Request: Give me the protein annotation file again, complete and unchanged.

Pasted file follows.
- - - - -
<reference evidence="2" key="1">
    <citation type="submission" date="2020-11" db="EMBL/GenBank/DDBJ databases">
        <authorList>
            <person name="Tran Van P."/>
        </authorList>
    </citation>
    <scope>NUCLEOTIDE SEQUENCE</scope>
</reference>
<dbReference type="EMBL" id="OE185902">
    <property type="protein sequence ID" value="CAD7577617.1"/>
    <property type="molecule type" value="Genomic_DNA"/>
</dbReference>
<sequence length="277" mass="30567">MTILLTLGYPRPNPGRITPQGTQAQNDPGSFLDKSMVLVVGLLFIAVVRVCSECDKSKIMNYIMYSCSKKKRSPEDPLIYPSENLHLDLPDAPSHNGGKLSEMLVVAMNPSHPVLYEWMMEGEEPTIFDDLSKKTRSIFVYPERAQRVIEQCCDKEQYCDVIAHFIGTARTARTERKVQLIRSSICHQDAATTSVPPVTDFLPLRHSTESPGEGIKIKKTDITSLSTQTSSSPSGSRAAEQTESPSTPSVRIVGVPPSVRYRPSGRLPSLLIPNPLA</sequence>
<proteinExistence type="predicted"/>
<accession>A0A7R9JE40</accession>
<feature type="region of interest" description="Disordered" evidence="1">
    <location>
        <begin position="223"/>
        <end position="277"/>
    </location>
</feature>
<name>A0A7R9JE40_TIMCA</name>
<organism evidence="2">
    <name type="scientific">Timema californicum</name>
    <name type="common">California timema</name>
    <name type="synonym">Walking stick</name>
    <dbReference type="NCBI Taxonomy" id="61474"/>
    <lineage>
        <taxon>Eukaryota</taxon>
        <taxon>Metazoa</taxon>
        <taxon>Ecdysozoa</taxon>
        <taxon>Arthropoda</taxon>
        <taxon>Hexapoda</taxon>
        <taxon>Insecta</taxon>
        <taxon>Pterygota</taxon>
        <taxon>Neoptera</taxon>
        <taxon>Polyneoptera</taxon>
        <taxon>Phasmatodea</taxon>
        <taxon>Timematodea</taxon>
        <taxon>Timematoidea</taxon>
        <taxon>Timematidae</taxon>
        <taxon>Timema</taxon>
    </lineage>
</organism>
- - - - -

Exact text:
<reference evidence="2" key="1">
    <citation type="submission" date="2020-11" db="EMBL/GenBank/DDBJ databases">
        <authorList>
            <person name="Tran Van P."/>
        </authorList>
    </citation>
    <scope>NUCLEOTIDE SEQUENCE</scope>
</reference>
<dbReference type="EMBL" id="OE185902">
    <property type="protein sequence ID" value="CAD7577617.1"/>
    <property type="molecule type" value="Genomic_DNA"/>
</dbReference>
<sequence length="277" mass="30567">MTILLTLGYPRPNPGRITPQGTQAQNDPGSFLDKSMVLVVGLLFIAVVRVCSECDKSKIMNYIMYSCSKKKRSPEDPLIYPSENLHLDLPDAPSHNGGKLSEMLVVAMNPSHPVLYEWMMEGEEPTIFDDLSKKTRSIFVYPERAQRVIEQCCDKEQYCDVIAHFIGTARTARTERKVQLIRSSICHQDAATTSVPPVTDFLPLRHSTESPGEGIKIKKTDITSLSTQTSSSPSGSRAAEQTESPSTPSVRIVGVPPSVRYRPSGRLPSLLIPNPLA</sequence>
<proteinExistence type="predicted"/>
<accession>A0A7R9JE40</accession>
<feature type="region of interest" description="Disordered" evidence="1">
    <location>
        <begin position="223"/>
        <end position="277"/>
    </location>
</feature>
<name>A0A7R9JE40_TIMCA</name>
<organism evidence="2">
    <name type="scientific">Timema californicum</name>
    <name type="common">California timema</name>
    <name type="synonym">Walking stick</name>
    <dbReference type="NCBI Taxonomy" id="61474"/>
    <lineage>
        <taxon>Eukaryota</taxon>
        <taxon>Metazoa</taxon>
        <taxon>Ecdysozoa</taxon>
        <taxon>Arthropoda</taxon>
        <taxon>Hexapoda</taxon>
        <taxon>Insecta</taxon>
        <taxon>Pterygota</taxon>
        <taxon>Neoptera</taxon>
        <taxon>Polyneoptera</taxon>
        <taxon>Phasmatodea</taxon>
        <taxon>Timematodea</taxon>
        <taxon>Timematoidea</taxon>
        <taxon>Timematidae</taxon>
        <taxon>Timema</taxon>
    </lineage>
</organism>